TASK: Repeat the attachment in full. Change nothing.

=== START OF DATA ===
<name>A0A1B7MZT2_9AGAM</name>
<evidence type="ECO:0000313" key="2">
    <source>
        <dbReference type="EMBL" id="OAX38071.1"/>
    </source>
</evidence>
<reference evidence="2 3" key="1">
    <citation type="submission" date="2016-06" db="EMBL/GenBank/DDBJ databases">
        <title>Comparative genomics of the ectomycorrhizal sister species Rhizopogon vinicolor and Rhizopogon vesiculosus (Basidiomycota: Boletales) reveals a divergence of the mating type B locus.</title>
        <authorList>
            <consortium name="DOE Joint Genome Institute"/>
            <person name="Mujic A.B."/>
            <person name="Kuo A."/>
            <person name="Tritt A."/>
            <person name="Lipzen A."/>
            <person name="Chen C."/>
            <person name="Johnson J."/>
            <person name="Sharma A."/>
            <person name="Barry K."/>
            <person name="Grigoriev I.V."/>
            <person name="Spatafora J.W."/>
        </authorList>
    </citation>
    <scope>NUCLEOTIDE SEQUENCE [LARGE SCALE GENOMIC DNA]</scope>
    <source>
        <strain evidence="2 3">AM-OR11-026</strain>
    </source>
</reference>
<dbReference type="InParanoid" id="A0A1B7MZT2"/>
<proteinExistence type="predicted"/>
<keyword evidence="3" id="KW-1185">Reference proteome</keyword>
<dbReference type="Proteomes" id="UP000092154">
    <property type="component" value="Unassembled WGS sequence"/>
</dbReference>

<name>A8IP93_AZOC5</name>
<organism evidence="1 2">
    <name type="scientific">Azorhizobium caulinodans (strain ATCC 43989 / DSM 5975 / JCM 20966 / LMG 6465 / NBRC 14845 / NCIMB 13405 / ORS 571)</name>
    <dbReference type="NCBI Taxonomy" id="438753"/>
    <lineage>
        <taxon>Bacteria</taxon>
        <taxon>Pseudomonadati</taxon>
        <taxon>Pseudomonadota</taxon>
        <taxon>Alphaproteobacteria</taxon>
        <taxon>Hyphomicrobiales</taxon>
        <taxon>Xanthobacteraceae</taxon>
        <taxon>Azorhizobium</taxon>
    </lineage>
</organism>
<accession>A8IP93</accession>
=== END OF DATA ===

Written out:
<name>A0A1B7MZT2_9AGAM</name>
<evidence type="ECO:0000313" key="2">
    <source>
        <dbReference type="EMBL" id="OAX38071.1"/>
    </source>
</evidence>
<reference evidence="2 3" key="1">
    <citation type="submission" date="2016-06" db="EMBL/GenBank/DDBJ databases">
        <title>Comparative genomics of the ectomycorrhizal sister species Rhizopogon vinicolor and Rhizopogon vesiculosus (Basidiomycota: Boletales) reveals a divergence of the mating type B locus.</title>
        <authorList>
            <consortium name="DOE Joint Genome Institute"/>
            <person name="Mujic A.B."/>
            <person name="Kuo A."/>
            <person name="Tritt A."/>
            <person name="Lipzen A."/>
            <person name="Chen C."/>
            <person name="Johnson J."/>
            <person name="Sharma A."/>
            <person name="Barry K."/>
            <person name="Grigoriev I.V."/>
            <person name="Spatafora J.W."/>
        </authorList>
    </citation>
    <scope>NUCLEOTIDE SEQUENCE [LARGE SCALE GENOMIC DNA]</scope>
    <source>
        <strain evidence="2 3">AM-OR11-026</strain>
    </source>
</reference>
<dbReference type="InParanoid" id="A0A1B7MZT2"/>
<proteinExistence type="predicted"/>
<keyword evidence="3" id="KW-1185">Reference proteome</keyword>
<dbReference type="Proteomes" id="UP000092154">
    <property type="component" value="Unassembled WGS sequence"/>
</dbReference>

<name>A8IP93_AZOC5</name>
<organism evidence="1 2">
    <name type="scientific">Azorhizobium caulinodans (strain ATCC 43989 / DSM 5975 / JCM 20966 / LMG 6465 / NBRC 14845 / NCIMB 13405 / ORS 571)</name>
    <dbReference type="NCBI Taxonomy" id="438753"/>
    <lineage>
        <taxon>Bacteria</taxon>
        <taxon>Pseudomonadati</taxon>
        <taxon>Pseudomonadota</taxon>
        <taxon>Alphaproteobacteria</taxon>
        <taxon>Hyphomicrobiales</taxon>
        <taxon>Xanthobacteraceae</taxon>
        <taxon>Azorhizobium</taxon>
    </lineage>
</organism>
<accession>A8IP93</accession>